Margaret Laurence (1928-1987) is one of the most beloved writers in Canada, she was made a Companion of the Order of Canada in 1972 that shows her popularity. Also ‘The range and the quality of her work made her the most recognized and accomplished of the writers of the 1960s’ (New 265). She began to write from age 7, but none of her stories was published until she moved to Africa, where she lived for seven years because of her husband’s job. Her first published fiction, the Uncertain Flowering, was followed by several short stories, published in various journals, that were collected in The Tomorrow-Tamer in 1963. The Rain Child is one of these short stories, which sets in Africa and was influenced by Laurence’s experience as a minority there. Moreover, she recognized the ‘division between their [Africans’] traditional ancestral past and their contemporary partly Westernized present’ (New 265).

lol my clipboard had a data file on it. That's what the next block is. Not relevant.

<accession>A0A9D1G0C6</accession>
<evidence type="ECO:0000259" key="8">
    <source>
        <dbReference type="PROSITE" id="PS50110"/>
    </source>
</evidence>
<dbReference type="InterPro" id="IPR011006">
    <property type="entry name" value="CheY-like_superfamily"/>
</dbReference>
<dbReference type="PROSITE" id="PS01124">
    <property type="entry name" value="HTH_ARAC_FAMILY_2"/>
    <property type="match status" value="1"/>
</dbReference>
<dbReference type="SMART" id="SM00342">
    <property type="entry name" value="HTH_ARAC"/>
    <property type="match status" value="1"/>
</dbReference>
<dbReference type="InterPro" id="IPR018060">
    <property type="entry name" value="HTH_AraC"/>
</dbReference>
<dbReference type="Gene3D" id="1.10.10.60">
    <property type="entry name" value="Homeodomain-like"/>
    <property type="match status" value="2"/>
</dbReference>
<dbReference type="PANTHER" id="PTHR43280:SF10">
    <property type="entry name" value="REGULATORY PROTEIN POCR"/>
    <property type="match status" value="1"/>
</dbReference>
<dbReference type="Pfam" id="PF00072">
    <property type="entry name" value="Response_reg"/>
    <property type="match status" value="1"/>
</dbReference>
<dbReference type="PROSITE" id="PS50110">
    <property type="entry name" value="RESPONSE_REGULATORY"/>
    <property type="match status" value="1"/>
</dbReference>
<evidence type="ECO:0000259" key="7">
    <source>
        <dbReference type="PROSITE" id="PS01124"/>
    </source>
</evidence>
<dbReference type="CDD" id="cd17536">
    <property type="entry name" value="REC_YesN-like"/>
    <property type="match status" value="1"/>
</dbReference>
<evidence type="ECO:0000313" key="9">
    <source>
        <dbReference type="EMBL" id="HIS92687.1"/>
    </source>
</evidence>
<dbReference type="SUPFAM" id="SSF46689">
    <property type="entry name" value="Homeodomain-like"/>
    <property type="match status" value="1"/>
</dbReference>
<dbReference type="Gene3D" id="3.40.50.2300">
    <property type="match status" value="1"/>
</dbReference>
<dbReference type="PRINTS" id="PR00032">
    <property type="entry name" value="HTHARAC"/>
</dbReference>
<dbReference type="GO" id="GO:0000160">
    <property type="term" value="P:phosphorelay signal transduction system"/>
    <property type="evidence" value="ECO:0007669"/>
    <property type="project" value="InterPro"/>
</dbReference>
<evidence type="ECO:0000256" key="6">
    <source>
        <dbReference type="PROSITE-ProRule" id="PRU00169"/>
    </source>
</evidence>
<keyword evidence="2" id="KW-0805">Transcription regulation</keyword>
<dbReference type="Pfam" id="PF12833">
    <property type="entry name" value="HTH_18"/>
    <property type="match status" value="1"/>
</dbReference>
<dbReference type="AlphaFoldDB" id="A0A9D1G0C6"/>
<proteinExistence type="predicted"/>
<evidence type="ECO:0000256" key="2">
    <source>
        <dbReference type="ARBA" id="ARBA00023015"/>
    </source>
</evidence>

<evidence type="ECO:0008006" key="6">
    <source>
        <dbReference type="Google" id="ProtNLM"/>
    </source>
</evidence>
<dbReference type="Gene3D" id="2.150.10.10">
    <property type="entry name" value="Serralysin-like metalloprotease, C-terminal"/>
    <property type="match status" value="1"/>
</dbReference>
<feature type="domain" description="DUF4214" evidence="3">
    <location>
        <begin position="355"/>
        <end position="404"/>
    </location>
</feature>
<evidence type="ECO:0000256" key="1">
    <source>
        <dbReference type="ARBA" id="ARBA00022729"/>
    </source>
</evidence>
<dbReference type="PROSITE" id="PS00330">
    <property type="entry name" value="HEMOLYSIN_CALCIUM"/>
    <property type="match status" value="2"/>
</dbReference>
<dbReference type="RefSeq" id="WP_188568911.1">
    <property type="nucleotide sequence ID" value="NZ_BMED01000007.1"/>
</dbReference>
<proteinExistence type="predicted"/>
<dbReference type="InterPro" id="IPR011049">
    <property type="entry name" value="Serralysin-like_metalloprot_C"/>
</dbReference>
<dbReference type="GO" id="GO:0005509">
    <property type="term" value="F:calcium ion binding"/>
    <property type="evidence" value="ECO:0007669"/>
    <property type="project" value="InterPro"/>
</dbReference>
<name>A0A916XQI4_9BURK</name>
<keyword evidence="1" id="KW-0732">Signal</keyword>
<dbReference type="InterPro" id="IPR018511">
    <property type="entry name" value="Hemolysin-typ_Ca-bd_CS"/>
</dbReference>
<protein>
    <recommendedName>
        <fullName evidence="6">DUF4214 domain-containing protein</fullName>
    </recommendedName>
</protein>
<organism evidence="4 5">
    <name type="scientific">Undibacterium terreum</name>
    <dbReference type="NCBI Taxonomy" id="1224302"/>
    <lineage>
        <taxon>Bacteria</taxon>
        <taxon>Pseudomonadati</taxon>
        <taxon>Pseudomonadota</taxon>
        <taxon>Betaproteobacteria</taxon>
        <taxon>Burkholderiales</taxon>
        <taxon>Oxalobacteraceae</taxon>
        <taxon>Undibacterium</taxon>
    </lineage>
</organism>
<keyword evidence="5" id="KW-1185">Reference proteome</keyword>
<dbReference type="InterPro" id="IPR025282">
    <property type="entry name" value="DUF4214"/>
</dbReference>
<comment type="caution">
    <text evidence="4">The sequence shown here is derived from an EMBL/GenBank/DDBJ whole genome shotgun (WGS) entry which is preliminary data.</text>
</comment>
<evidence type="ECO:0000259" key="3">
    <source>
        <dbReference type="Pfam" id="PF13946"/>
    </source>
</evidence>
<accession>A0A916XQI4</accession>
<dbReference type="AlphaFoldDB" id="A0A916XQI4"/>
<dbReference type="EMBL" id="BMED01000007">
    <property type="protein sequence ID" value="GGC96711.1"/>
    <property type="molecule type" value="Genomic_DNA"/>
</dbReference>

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The plot of the story is quite simple; an African girl, Ruth, who has been educated in England moves back to Africa with her father, and becomes a student in Eburaso Girls’ School where the narrator, Miss Violet Nedden is the English teacher. Her integration, her identity problems and behavioral changes are told by Miss Nedden. These themes can be found in the other short stories as well, because they ‘focus repeatedly on outsiders trying to cope with their own identities’ (New 266). In addition, Laurence shows ‘special sympathy for those, both African and European, who no longer fully belong anywhere’ (The Oxford Companion ti Canadian Literature 634) in her short stories.